What is so bad about Radon Gas? If you think it's no big deal, read this article. You'll discover why it's such a concern. You'll also see why you need to make sure your home doesn't have high levels of it. Where does it come from and how does it seep into our homes.
Radon Gas is made with a natural radioactive element called radium and is created when it decays. This is a natural occurrence that is said to have existed from the beginning of time. Radon which is in the ground, seeps up through the soil and enters the atmosphere. Since this is a natural occurrence it does not pose any threat.
Realtors commonly request that a property be tested for Radon. This is a concern because Radon can seep into the basement through cracks in the basement walls. If ventilation is inadequate, radon gas can be dangerous.
According to the Newton website, exposure to Radon Gas has the same cancer causing effects as smoking dozens of cartons of cigarettes. Radon gas effects lung tissue and shows up as cancer. Someone who has been exposed with high levels of Radon gas will show signs of bronchitis or pneumonia, wheezing, heavy breath, and infections. Since there are other diseases that share these same symptoms, it is hard to tell that Radon gas poisoning has occured.
Proper testing of Radon gas is critical. Tests such as Pro-Lab Radon Gas Test Kit (RL116) are designed to detect radon in the home. The user places the collector in the lowest livable floor in the house for 2 to 7 days. At the end of this time, the test is sent to a laboratory for analysis.
The amount of time exposed to high level of radon gas makes a difference. An Iowa study printed in the American Journal of Epidemiology, 151(11): 1091-1102, (2000) found that exposure to Radom at a level equivalent to about 4 pCi/L over a 15 year period posed a 50% or higher risk. This suggests the seriousness of residential Radon and its significant risk factor for lung cancer.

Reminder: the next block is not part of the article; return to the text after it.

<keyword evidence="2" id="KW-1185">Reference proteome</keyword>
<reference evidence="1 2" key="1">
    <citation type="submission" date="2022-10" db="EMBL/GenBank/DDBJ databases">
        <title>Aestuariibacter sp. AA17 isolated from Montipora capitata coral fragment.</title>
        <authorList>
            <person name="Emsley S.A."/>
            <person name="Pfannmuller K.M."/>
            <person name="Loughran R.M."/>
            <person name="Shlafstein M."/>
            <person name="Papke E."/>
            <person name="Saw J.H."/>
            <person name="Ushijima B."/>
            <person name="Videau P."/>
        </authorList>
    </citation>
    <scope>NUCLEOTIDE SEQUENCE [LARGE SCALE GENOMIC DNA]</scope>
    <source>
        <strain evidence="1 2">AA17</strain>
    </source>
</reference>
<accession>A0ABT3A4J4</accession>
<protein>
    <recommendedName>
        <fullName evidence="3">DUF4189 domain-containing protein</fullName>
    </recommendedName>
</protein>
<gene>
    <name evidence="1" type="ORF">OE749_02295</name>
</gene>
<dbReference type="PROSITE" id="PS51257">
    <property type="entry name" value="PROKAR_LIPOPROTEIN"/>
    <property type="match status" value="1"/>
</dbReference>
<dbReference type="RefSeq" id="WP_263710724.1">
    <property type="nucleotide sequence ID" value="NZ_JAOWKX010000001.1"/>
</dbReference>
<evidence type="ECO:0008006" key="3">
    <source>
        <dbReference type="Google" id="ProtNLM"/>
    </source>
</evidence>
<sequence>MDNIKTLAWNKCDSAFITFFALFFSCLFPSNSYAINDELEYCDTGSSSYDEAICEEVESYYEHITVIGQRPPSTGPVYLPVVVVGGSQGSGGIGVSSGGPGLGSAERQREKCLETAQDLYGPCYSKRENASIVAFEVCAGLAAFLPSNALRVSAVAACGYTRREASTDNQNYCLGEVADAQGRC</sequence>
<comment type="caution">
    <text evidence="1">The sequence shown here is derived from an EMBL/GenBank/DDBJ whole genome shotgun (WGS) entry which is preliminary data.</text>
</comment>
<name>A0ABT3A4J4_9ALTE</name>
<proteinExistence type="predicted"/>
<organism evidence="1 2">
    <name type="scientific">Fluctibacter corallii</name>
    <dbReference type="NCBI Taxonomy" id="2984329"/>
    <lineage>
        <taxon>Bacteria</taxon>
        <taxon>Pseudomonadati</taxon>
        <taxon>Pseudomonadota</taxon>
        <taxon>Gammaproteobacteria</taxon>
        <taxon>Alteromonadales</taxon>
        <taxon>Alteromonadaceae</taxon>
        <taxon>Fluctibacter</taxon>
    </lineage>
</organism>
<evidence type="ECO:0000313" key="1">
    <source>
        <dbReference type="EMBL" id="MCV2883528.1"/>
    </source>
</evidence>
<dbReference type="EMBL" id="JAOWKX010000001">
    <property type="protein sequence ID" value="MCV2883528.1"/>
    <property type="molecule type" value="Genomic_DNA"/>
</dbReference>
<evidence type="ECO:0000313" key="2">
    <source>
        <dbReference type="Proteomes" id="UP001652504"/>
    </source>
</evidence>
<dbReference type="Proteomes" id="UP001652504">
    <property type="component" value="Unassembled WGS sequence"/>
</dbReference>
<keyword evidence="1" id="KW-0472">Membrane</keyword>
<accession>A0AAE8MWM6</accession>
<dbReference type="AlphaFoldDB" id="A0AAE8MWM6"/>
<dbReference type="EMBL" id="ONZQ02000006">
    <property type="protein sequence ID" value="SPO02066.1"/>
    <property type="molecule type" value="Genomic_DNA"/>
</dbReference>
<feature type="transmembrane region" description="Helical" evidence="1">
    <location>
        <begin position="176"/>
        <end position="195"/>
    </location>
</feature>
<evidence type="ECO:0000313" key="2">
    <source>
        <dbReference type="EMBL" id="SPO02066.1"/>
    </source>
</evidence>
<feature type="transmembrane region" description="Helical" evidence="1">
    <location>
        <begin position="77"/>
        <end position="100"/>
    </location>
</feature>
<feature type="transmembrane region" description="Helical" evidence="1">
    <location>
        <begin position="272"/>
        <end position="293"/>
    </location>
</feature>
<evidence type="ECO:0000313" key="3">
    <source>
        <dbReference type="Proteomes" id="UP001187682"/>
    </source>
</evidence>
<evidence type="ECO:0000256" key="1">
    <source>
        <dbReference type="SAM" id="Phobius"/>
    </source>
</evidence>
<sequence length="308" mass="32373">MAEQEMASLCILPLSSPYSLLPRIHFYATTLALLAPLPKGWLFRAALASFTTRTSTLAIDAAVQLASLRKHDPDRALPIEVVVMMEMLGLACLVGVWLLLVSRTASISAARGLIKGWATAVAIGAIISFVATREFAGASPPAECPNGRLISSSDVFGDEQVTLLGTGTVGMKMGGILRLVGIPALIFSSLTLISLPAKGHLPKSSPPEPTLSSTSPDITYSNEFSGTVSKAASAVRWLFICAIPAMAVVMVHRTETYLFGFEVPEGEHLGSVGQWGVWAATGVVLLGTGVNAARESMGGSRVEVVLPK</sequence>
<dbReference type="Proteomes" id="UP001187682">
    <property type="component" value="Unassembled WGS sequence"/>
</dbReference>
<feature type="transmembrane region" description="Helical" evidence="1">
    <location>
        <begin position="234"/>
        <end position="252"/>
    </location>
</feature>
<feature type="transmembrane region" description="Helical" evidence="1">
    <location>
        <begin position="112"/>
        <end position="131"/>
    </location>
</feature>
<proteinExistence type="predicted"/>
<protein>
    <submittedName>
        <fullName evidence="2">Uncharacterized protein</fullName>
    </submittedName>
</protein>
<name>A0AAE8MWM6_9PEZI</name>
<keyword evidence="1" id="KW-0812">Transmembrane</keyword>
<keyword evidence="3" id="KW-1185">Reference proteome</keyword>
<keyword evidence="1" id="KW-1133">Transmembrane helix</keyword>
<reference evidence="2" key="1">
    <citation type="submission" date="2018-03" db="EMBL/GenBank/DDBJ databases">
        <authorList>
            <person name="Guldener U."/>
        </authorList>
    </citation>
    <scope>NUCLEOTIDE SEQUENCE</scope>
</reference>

Consider your location. According to the Radon Kits website, Radon is present in drinking water at a higher than normal level in the following states:
• all New England states
• Alabama (Northern, Alabama)
• Arizona (Southern Arizona)
• Colorado (Central Colorado)
• Florida (Tampa area)
• Georgia (Northern Georgia)
• Missouri (Southern Missouri)
• North Carolina
• North Dakota
• New Jersey (Northern New Jersey)
• New Mexico
• New York (except New York City and Long Island)
• Oregon (Portland & Salem areas)
• Pennsylvania (Eastern Pennsylvania)
• South Carolina
• South Dakota
• Texas (Austin & Amarillo areas)
• Washington (Northeast Washington)
• West Virginia (Eastern West Virginia)
• Wyoming (Eastern Wyoming)
Radon is actually used in some spas. As ludicrous as it may sound it presumably is used for medical effects. A health fad prompted by the initial discovery of Radon had some makers of candy and toothpaste adding it into their products; until the concern of health risks were posed. Studies are now underway into the treatment of painful degenerative joint and spine diseases using Radon therapies.
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- Symptoms of Radon Poisoning
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